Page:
My initial question was exactly the title of this post, but after feedback from commenters I have formulated a more precise version of the question that attempts to capture its essence.

Does there exist an encoding of length-$n$ bit strings with the following properties?

  1. The encoding can be computed in $o(n^2)$ time and space, i.e., the encoding $e\colon \{0,1\}^n\to \{0,1\}^{o(n^2)}$ factors as a composition of $o(n^2)$ elementary bitwise operations.

  2. There exists an algorithm computing the disjoint set function with respect to this encoding in $o(n)$ time, i.e., the disjoint set function $e\bigl(\{0,1\}^n\bigr)^2\to \{0,1\}$ factors as a composition of $o(n)$ elementary bitwise operations.

Note: this is inspired by a comment on this unsolved question https://cs.stackexchange.com/questions/96222/find-common-min-in-logarithmic-time

  • $\begingroup$ It is possible to solve your example problem in the other question in $O(n^2\log n)$. However your current question is completely different. E.g. for me it is not clear if the elements of the sets are comparable (hence it might lead to $\Omega(n^2)$ lowerbound), On the other hand even if they are integers, non-existence of an algorithm with o(n) running time doesn't mean there is no algorithm for n sets in $o(n^3)$. $\endgroup$ – Saeed Aug 16 '18 at 5:48
  • $\begingroup$ @Saeed yes I agree this is a completely different question than the example problem in other question - that is why I separated it out and asked it separately. By the way, if you see a way to solve the example problem in the other question in O(n^2 log n), that would be very interesting and I would encourage you to post it as an answer over there (even if it does not necessarily lead to a data structure with the desired properties). $\endgroup$ – pre-kidney Aug 16 '18 at 5:51
  • $\begingroup$ I'm not a member of that website so I cannot amswer there, if you ask it here me or someone else might answer your question. Anyways I think your current question is neither well formalized nor is a research level question. $\endgroup$ – Saeed Aug 16 '18 at 7:41
  • $\begingroup$ What is the universe of elements? What operations can be done on those elements? Do you require a deterministic data structure, or would it be enough to have a randomized one that works with high probability? $\endgroup$ – Neal Young Aug 16 '18 at 12:49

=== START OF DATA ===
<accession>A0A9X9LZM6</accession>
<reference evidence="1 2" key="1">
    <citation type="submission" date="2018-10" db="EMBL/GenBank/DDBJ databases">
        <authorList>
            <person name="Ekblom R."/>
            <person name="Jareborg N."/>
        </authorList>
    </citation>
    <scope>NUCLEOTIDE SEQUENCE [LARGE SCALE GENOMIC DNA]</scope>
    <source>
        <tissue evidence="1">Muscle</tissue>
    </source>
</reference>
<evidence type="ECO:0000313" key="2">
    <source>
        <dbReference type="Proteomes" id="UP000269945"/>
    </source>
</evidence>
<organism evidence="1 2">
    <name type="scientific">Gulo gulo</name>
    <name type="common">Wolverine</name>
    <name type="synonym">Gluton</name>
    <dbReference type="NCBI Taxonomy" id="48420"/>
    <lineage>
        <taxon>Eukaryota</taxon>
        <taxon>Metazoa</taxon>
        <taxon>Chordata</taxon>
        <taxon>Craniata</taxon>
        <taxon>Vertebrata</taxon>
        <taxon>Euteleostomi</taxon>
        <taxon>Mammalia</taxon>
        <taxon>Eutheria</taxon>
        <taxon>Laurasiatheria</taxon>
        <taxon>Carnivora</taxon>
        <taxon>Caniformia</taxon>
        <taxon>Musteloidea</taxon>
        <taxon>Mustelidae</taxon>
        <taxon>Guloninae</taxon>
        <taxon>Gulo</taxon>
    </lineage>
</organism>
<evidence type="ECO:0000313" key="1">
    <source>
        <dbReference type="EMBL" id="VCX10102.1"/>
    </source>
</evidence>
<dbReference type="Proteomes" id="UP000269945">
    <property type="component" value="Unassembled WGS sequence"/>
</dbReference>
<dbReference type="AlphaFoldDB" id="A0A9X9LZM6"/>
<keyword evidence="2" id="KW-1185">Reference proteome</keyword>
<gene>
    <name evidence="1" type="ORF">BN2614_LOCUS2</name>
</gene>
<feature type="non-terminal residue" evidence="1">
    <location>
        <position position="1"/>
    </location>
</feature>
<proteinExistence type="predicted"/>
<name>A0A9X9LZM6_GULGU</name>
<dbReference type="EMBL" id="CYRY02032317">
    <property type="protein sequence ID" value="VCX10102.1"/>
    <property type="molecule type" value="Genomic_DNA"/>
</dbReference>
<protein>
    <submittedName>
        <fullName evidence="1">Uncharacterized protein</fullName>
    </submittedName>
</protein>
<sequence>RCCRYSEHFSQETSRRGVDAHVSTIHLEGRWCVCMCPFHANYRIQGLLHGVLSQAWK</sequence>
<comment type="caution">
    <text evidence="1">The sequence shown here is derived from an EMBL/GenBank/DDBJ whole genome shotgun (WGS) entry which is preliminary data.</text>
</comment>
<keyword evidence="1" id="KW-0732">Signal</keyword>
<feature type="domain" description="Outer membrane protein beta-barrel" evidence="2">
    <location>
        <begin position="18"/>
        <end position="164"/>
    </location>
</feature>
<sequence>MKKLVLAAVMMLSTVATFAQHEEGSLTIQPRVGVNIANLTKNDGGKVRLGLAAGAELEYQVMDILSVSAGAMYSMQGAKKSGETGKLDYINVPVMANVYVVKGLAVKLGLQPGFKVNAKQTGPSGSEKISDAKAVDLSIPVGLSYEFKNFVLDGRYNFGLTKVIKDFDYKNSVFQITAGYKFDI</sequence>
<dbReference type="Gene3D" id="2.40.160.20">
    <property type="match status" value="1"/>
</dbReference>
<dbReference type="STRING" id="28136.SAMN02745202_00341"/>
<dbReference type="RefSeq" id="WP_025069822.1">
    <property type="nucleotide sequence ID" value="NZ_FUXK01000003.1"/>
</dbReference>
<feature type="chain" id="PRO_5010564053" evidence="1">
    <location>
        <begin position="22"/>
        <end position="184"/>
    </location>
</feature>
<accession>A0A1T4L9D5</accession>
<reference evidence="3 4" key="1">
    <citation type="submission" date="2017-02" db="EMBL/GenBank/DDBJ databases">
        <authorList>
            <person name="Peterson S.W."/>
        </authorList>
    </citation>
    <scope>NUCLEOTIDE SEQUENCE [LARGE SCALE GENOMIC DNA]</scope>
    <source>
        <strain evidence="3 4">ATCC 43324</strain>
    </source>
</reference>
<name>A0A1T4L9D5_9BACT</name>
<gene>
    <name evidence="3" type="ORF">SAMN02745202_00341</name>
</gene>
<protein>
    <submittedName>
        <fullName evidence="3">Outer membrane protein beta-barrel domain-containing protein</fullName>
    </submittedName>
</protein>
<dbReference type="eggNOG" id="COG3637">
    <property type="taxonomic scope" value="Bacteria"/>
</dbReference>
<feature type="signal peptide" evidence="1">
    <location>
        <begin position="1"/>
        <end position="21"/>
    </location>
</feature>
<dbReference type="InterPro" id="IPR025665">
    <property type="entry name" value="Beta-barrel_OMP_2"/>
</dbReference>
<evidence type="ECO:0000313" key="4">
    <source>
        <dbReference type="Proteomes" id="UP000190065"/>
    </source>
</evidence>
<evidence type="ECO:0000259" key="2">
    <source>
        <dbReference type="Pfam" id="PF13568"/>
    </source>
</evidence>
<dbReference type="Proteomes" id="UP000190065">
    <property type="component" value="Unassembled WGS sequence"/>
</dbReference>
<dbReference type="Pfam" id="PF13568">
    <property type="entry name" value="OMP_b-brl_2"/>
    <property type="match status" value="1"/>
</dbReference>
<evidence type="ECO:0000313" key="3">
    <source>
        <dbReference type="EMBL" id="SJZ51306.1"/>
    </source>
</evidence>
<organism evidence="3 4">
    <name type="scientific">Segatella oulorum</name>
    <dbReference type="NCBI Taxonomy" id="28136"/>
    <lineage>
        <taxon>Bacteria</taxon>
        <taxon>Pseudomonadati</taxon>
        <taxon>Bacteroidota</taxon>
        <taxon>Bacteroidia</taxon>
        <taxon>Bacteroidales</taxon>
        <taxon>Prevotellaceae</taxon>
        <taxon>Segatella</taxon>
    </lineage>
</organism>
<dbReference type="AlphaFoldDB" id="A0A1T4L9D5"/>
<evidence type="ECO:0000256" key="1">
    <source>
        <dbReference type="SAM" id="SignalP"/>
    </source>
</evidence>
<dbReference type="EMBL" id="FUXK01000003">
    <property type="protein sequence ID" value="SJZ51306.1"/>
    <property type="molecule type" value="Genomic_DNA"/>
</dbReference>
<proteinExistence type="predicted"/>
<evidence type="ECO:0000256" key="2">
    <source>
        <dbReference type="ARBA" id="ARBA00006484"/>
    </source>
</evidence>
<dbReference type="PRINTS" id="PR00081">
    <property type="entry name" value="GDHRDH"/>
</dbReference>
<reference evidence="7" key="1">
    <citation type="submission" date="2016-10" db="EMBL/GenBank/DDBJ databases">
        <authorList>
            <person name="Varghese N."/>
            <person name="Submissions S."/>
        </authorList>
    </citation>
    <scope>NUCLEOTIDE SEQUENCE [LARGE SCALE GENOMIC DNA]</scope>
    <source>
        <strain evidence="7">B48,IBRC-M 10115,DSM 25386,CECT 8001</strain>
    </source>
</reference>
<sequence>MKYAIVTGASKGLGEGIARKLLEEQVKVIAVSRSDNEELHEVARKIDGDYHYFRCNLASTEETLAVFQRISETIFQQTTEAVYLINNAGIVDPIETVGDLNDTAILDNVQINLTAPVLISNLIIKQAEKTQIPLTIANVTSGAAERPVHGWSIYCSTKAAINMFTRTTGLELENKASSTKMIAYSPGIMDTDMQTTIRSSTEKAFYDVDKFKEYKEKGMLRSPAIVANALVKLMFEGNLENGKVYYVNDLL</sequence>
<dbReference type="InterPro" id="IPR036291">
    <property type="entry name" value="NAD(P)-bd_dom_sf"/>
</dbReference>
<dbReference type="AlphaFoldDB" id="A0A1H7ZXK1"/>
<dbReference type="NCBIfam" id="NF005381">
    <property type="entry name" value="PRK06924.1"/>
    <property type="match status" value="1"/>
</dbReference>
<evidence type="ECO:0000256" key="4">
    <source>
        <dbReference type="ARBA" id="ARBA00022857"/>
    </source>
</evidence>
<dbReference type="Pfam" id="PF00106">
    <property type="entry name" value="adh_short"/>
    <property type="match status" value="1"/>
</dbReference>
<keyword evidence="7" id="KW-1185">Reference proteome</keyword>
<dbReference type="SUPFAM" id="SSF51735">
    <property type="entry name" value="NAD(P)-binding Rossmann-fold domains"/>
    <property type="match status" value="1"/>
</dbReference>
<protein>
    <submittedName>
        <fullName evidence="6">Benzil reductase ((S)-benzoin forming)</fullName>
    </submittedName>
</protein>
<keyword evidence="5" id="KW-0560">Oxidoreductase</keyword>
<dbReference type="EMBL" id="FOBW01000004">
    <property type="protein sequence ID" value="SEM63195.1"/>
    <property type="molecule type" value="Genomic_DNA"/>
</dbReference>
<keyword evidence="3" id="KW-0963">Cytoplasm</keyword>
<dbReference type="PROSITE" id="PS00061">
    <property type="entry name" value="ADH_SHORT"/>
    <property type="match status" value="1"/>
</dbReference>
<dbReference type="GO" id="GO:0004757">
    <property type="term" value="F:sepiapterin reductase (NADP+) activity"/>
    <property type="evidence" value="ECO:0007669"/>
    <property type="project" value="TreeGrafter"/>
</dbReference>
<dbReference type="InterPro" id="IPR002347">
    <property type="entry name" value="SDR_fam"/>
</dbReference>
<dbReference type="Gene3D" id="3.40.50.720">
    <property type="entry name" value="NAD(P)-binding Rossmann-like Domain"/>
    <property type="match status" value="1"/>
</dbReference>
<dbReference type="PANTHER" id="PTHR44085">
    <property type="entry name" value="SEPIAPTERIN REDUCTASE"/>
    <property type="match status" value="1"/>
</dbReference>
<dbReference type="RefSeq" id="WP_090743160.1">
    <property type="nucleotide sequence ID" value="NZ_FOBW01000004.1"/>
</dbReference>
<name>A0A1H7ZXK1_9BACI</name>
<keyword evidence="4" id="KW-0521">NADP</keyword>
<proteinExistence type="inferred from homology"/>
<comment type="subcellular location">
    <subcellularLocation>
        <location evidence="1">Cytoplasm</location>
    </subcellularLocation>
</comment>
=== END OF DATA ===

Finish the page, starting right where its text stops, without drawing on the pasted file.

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    $\begingroup$ Thanks. FWIW, w.r.t. to your new formulation, I personally don't know what it means for one function to "factor as a composition of $f(n)$ elementary bitwise operations". A-priori that condition sounds more like, say, the existence of a circuit of size $f(n)$ (which would not quite be equivalent to the existence of an $f(n)$-time algorithm, would it?) $\endgroup$ – Neal Young Aug 17 '18 at 3:34

The communication complexity of the set disjointness problem is $\Omega(n)$. The communication complexity is a lower bound on the time complexity of testing whether the two instances are disjoint. Imagine Alice stores the data structure for the first set, and Bob stores the data structure for the second set; since they'll have to communicate $\Omega(n)$ bits to determine whether their sets are disjoint, any algorithm that works on these two data structures will also necessarily involve doing at least that much computation. It follows that testing disjointness of these two sets must take $\Omega(n)$ time, no matter what data structure you use, as long as each data structure is initialized separately.

Consequently, no such data structure exists.

Details: I'll elaborate on the proof more carefully, by sketching the reduction.

Suppose there was such a data structure, together with an algorithm $A$ that lets you test disjointness in $o(n)$ time. Since it runs in $o(n)$ time, it must involve examining at most $o(n)$ bits of data, and in particular, at most $o(n)$ bits of the data structure for the first set and at most $o(n)$ bits of the data structure of the second set.